Document Imaging Standards
North Dakota State University (NDSU) uses digital imaging to preserve and protect required documents that may or may not contain confidential data. The University in the course of its business operations and processes is dedicated to ensuring the privacy and proper handling of this information.
To ensure that digital document imaging systems and the information created is accurate and secure.
NDSU hs adopted a compliance strategy for all divisions and departments who use digital imaging to preserve and protect documents.
Policy and Procedure Overview:
- Digital document imaging systems must be approved and registered according to NDSU Policy, Section 710 by the NDSU Division of IT Vice President and CIO.
- All data stored and maintained on the system is classified and protected according to Nort Dakota University System (NDUS) Policies and Procedues 1901.2, 1904.1, 1912, 1912.1; and NDSU Policies, Sections 158, 710 and 713.
- If the digital imaging system is outsourced to a third party vendor, the vendor must comply with all policies and procedures as listed in above item 2.
Document Imaging Procedure Summary:
To ensure that digital document imaging systems and information created are accurate and secure, the folowing are to be present in an imaging program:
- Procedures employed shall comply with standards established by the NDUS and also defined in procedures for managing digital systems.
- Documentation created will outline and describe system software and hardware specifications and written policies and procedures that document the creation, maintenance, use and preservation of digital images within the system.
- Training schedules implemente will include initial instruction as well as regular, ongoing retraining must be implemented to ensure that employees understand the policies and procedures and any changes that may occur.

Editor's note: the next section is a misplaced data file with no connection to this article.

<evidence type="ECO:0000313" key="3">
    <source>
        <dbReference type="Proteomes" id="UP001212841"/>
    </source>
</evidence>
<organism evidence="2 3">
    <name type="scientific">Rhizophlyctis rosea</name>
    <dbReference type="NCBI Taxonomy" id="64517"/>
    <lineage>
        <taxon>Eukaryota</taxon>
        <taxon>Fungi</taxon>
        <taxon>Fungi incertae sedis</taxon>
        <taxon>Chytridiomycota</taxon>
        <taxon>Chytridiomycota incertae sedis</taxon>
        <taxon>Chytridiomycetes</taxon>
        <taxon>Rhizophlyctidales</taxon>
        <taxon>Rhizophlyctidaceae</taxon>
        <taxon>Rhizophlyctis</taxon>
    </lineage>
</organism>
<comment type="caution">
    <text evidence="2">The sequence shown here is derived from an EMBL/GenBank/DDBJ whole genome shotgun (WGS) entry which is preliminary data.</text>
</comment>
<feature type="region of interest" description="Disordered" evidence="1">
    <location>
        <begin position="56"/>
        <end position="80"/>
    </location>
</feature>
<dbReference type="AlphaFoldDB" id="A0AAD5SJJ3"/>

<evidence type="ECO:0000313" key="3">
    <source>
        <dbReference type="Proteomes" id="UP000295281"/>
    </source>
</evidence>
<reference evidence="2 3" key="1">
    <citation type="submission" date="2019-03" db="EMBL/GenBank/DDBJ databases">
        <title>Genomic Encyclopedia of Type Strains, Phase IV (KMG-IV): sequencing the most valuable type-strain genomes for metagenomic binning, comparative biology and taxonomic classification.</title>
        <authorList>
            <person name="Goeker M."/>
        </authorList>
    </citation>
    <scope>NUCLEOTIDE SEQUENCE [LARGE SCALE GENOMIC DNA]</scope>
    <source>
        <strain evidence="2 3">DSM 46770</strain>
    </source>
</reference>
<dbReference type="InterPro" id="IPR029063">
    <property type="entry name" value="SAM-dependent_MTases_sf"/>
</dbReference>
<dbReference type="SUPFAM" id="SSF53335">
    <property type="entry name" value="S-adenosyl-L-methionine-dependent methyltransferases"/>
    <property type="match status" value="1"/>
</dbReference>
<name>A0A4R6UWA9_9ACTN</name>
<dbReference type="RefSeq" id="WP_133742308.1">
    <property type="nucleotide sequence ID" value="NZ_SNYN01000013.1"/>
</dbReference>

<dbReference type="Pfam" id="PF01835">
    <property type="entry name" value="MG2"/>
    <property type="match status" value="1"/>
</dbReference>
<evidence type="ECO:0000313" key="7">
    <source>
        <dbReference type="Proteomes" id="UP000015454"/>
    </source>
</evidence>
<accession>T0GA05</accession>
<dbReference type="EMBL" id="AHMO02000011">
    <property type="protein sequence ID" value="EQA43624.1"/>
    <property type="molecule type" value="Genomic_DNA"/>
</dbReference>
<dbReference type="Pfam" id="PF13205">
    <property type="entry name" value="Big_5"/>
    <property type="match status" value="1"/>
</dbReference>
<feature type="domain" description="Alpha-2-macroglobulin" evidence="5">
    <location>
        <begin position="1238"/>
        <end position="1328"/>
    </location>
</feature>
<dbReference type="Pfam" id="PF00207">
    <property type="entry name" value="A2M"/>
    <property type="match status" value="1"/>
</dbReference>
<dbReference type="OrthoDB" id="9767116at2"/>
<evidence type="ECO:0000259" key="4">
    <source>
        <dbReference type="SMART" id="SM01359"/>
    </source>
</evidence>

- Audit mechanisms to monitor the reliability and authenticity of the digital images must be activated, understood and used.
- Hardware and software shall be monitored for reliability, integrity, and security of the system.
- Departments, divisions, and colleges must periodically review all document imaging policies, procedures, and guidelines, and make necessary updates to meet regulatory changes.
NDSU Internal Auditor
Old Main 16
NDSU Chief IT Security Officer
April 15, 2014
The Internet was stunned to learn of a significant vulnerabilty to security this last weekend. OpenSSL, an application that is used by software and services throughout the Internet for authorization of legitimate websites was found to have a core flaw. Essentially anyone from anywhere could send a specially crafted packet to a service or site using OpenSSL, asking if the server is still accepting communications and the server would return up to 64 Kilobytes of what was in its memory at the time of request. This return could be username and passwords, or documents, or even security certificates. The OpenSSL foundation responded and fixed the core code of OpenSSL, but there are still hundreds of thousands devices, or services that still are running the old version of the software. Please check for updates on your devices, and change any passwords for sites you maybe concerned about. However, only change those passwords after a site has patched their services, and revoked their old security certificate and created a new one.
December 5, 2013
Over 2 Million passwords to popular webpages discovered.
In Mid June, Trustwave Spiderlabs researchers were able to view information in the Pony Botnet controller that indicated that there were over 650,000 website credentials that had been harvested by this particular botnet, which, is fairly widespread. On Tuesday they announced that upon a more detailed look that over 2 million passwords have been harvested by this botnet. Many of these services have now been notified and they are taking corrective action on those accounts that have been compromised.